How Philly will rock the vote

City commissioner candidate Joe Duda
City commissioner candidate Joe Duda
Posted: November 07, 2011

MAYOR NUTTER stands for re-election to a second term tomorrow, but the political focus is not on him but on three competitive races involving Republicans.

City commissioners

The winners: Democratic incumbent Anthony Clark and newcomer Stephanie Singer, a former math professor who defeated nine-term commission chairwoman Marge Tartaglione in the primary, will win two of the three seats thanks to the Dems' huge registration advantage.

The challenger: The battle is over the minority-party seat, now held by Republican Joe Duda. He's being challenged in a bid for a fifth term by Al Schmidt, a former auditor for the U.S. Government Accountability Office.

The skinny: Schmidt is part of a renegade faction of Republicans who seek to seize control of the local party from leaders like Duda. He and Singer, if elected, plan to push for reforms in the office, which oversees elections and voter registration. Incumbents Duda and Clark would continue to operate the office as it is now.

City Council at-large

The incumbents: Democrats Blondell Reynolds Brown, Bill Greenlee, Jim Kenney, Bill Green, and W. Wilson Goode Jr. are expected to be re-elected. The two Republicans are out. Frank Rizzo lost the GOP primary election, and Jack Kelly is retiring.

The challengers: That leaves a five-man fight for two seats set aside by the city charter for members of the minority party. The candidates are attorney David Oh, state Rep. Denny O'Brien, former financial consultant Joe McColgan, Northeast Chamber of Commerce president Al Taubenberger and real-estate investor Michael Untermeyer.

The skinny: Oh and O'Brien were the top vote-getters in the primary. Oh has stumbled in how he handled Daily News reports about his misleading voters in previous campaigns about his military record. McColgan and Taubenberger are trying to capitalize on that to defeat Oh.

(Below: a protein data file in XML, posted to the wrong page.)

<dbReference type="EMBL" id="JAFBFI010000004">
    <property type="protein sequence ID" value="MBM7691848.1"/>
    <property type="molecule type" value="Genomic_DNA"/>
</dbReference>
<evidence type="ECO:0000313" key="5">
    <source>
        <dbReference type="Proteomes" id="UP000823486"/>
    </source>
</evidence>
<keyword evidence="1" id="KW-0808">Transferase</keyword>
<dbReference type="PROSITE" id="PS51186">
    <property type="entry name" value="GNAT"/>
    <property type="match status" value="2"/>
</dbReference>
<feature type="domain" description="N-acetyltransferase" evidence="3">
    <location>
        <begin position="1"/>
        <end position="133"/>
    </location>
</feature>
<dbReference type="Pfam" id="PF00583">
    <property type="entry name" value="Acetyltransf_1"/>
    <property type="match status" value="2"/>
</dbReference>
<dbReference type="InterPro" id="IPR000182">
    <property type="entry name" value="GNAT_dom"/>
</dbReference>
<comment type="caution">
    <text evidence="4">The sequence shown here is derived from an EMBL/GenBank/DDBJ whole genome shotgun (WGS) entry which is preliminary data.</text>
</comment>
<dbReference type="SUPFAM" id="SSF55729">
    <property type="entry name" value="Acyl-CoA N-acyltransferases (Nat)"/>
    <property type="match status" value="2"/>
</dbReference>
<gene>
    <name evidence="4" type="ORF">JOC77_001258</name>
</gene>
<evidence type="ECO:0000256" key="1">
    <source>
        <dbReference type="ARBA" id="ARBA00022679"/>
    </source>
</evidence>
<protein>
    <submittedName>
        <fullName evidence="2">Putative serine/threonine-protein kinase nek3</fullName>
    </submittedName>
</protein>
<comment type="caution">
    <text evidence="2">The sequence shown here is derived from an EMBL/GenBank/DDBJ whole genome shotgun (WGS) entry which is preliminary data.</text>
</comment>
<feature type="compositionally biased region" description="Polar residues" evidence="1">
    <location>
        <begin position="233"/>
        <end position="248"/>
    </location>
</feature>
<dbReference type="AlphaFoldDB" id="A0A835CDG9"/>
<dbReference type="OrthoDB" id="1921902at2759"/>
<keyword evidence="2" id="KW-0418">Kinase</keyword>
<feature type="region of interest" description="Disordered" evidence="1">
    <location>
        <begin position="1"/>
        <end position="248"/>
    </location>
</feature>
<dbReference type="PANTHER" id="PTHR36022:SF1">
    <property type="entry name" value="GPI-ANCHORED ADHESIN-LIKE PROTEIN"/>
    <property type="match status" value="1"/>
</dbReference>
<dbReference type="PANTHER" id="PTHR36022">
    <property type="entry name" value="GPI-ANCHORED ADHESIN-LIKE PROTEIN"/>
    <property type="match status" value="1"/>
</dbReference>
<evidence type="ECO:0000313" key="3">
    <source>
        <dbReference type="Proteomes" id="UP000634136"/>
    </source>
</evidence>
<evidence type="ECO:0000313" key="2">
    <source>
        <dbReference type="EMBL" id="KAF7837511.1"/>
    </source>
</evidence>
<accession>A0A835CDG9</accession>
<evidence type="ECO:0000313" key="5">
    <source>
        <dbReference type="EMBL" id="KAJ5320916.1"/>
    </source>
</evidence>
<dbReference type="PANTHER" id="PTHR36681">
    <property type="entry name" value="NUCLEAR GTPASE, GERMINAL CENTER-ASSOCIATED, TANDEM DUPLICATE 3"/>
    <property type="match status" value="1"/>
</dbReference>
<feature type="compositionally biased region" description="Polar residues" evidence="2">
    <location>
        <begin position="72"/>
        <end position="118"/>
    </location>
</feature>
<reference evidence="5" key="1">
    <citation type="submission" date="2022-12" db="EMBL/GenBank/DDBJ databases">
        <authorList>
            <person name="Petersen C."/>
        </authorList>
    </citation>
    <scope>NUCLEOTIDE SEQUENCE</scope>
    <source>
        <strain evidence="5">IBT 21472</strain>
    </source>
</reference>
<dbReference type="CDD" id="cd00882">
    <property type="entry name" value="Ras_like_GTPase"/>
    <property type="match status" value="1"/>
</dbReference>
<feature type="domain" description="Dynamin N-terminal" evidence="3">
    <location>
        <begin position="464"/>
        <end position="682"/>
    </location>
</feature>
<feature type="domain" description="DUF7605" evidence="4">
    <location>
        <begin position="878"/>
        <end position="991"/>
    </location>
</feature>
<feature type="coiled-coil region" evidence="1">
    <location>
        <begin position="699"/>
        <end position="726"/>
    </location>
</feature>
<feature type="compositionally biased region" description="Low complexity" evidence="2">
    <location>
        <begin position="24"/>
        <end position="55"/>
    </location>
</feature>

Northeast Philly City Council District

The incumbent: Republican Councilman Brian O'Neill.

The challenger: Democrat Bill Rubin, former supervisor of elections for the City Commissioners Office.

The skinny: O'Neill, 61, has held the seat since 1979. Rubin, 44, represents the most serious challenge O'Neill has faced in a re-election bid.

Rubin, who has the support of the city's blue- and white-collar unions, and Local 98, the electricians' union, says the district needs fresh leadership.

O'Neill, who's backed by the police and fire unions, says his time in office - and the quality of life in his district - speaks for itself.


The incumbent: Mayor Nutter looks to be headed toward an easy win, but an element of protest vote is likely. Former state Sen. T. Milton Street Sr. won 24 percent of the primary vote in May despite having been recently released from federal prison.

The challengers: Longtime Democratic committeewoman Karen Brown switched to the GOP after her own party didn't support a bid for City Council this year. Wali "Diop" Rahman, an independent, heads the International People's Democratic Uhuru Movement.

The skinny: Brown has run a spirited campaign but has gotten tangled in misinformation when trying to criticize Nutter. Rahman is a constant critic of what he calls the city's policy of "police containment" for minorities in poor neighborhoods.

Ballot questions

The question: Should the Philadelphia Home Rule Charter be amended to provide for a "rainy day fund" and to create limits on deposits to and withdrawals from the fund?

The skinny: A rainy-day fund is similar to a savings account. It would help the city during unexpected financial emergencies. The Nutter administration really wants you to vote yes.

The question: Should the city borrow $111,295,000 to spend for and toward capital purposes like transit, streets and sanitation, municipal buildings, parks, recreation, museums and economic and community development?

The skinny: The city would increase its debt, but the money would be used for construction, development and other improvements. The administration really wants you to vote yes on this too.

comments powered by Disqus